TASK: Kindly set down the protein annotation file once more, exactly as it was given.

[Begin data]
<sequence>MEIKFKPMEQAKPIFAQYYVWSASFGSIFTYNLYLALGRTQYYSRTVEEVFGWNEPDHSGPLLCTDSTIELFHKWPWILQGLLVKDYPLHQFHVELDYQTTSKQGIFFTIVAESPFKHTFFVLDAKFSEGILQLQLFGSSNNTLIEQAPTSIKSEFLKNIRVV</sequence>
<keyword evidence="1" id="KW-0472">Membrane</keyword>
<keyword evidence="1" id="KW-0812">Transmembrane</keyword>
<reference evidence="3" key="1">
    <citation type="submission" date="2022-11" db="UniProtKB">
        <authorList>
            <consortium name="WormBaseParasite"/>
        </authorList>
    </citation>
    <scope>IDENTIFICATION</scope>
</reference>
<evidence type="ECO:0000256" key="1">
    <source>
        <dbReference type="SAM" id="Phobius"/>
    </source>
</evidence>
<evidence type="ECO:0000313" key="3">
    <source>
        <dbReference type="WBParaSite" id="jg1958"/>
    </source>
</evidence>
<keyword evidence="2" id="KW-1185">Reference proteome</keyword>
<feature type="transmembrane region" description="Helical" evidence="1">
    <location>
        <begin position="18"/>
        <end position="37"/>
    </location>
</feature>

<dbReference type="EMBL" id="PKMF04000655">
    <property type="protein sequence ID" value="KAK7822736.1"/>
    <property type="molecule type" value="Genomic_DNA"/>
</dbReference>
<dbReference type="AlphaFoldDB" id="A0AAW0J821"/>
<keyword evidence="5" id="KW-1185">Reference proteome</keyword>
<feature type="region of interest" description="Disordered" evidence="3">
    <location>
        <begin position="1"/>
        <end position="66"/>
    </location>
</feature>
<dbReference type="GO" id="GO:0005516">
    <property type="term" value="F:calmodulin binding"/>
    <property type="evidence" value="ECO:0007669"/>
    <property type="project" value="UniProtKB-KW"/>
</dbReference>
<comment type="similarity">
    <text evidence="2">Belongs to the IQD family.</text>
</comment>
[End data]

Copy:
<sequence>MEIKFKPMEQAKPIFAQYYVWSASFGSIFTYNLYLALGRTQYYSRTVEEVFGWNEPDHSGPLLCTDSTIELFHKWPWILQGLLVKDYPLHQFHVELDYQTTSKQGIFFTIVAESPFKHTFFVLDAKFSEGILQLQLFGSSNNTLIEQAPTSIKSEFLKNIRVV</sequence>
<keyword evidence="1" id="KW-0472">Membrane</keyword>
<keyword evidence="1" id="KW-0812">Transmembrane</keyword>
<reference evidence="3" key="1">
    <citation type="submission" date="2022-11" db="UniProtKB">
        <authorList>
            <consortium name="WormBaseParasite"/>
        </authorList>
    </citation>
    <scope>IDENTIFICATION</scope>
</reference>
<evidence type="ECO:0000256" key="1">
    <source>
        <dbReference type="SAM" id="Phobius"/>
    </source>
</evidence>
<evidence type="ECO:0000313" key="3">
    <source>
        <dbReference type="WBParaSite" id="jg1958"/>
    </source>
</evidence>
<keyword evidence="2" id="KW-1185">Reference proteome</keyword>
<feature type="transmembrane region" description="Helical" evidence="1">
    <location>
        <begin position="18"/>
        <end position="37"/>
    </location>
</feature>

<dbReference type="EMBL" id="PKMF04000655">
    <property type="protein sequence ID" value="KAK7822736.1"/>
    <property type="molecule type" value="Genomic_DNA"/>
</dbReference>
<dbReference type="AlphaFoldDB" id="A0AAW0J821"/>
<keyword evidence="5" id="KW-1185">Reference proteome</keyword>
<feature type="region of interest" description="Disordered" evidence="3">
    <location>
        <begin position="1"/>
        <end position="66"/>
    </location>
</feature>
<dbReference type="GO" id="GO:0005516">
    <property type="term" value="F:calmodulin binding"/>
    <property type="evidence" value="ECO:0007669"/>
    <property type="project" value="UniProtKB-KW"/>
</dbReference>
<comment type="similarity">
    <text evidence="2">Belongs to the IQD family.</text>
</comment>